It is January and therefore we see the answers to the Edge Question. This year the question is “What do you consider the most interesting recent (scientific) news? What makes it important?” I have to say that I did not find this year’s crop of short essays as interesting as in previous years – but there were some gems.
For example N.J. Enfield’s ‘Pointing is a Prerequisite for Language’ fits so well with what I think and is expressed so well (here). I have a problem with the idea that language is not primarily about communication but rather is about a way of thinking. I cannot believe that language arose over a short space of time rather than a long evolution (both biological and cultural evolution). And it began as communication not as a proper-ish language. “Infants begin to communicate by pointing at about nine months of age, a year before they can produce even the simplest sentences. Careful experimentation has established that prelinguistic infants can use pointing gestures to ask for things, to help others by pointing things out to them, and to share experiences with others by drawing attention to things that they find interesting and exciting. … With pointing, we do not just look at the same thing, we look at it together. This is a particularly human trick, and it is arguably the thing that ultimately makes social and cultural institutions possible. Being able to point and to comprehend the pointing gestures of others is crucial for the achievement of “shared intentionality,” the ability to build relationships through the sharing of perceptions, beliefs, desires, and goals.”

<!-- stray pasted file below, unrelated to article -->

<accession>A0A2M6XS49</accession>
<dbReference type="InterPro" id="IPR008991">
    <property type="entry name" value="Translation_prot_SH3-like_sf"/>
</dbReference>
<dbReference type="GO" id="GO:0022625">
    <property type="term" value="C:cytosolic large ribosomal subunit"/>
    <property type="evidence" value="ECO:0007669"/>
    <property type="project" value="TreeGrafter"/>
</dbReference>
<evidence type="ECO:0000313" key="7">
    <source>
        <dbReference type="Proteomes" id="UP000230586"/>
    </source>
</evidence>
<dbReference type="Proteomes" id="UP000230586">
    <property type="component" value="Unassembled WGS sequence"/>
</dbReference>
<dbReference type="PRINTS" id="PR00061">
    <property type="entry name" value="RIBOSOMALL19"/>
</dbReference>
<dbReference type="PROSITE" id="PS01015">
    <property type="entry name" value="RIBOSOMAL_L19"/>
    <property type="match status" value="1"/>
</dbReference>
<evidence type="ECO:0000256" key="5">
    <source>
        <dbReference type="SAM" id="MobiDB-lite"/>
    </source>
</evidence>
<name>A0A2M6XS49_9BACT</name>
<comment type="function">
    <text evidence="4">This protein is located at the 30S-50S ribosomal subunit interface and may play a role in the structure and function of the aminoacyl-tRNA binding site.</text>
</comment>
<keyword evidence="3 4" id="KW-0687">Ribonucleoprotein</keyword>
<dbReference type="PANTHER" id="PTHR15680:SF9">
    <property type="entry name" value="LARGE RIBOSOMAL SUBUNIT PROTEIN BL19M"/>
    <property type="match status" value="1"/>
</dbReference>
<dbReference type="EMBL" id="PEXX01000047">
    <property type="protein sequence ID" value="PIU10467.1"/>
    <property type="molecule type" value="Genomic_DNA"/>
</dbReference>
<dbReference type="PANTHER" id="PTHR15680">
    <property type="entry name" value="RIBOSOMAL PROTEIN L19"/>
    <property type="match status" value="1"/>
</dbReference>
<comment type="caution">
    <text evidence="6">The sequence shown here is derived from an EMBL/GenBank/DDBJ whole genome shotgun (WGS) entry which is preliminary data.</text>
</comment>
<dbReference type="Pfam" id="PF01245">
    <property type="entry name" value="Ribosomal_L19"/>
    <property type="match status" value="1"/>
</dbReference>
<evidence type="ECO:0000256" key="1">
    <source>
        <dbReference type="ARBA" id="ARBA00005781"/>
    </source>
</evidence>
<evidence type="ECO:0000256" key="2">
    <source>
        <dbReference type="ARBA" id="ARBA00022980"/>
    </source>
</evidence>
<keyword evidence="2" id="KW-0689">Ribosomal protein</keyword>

So this is where to start to understand language – with communication and with gestures, and especially joint attention with another person as in pointing. EB Bolles has a lot of information on this, collected over quite a few years in his blog (here).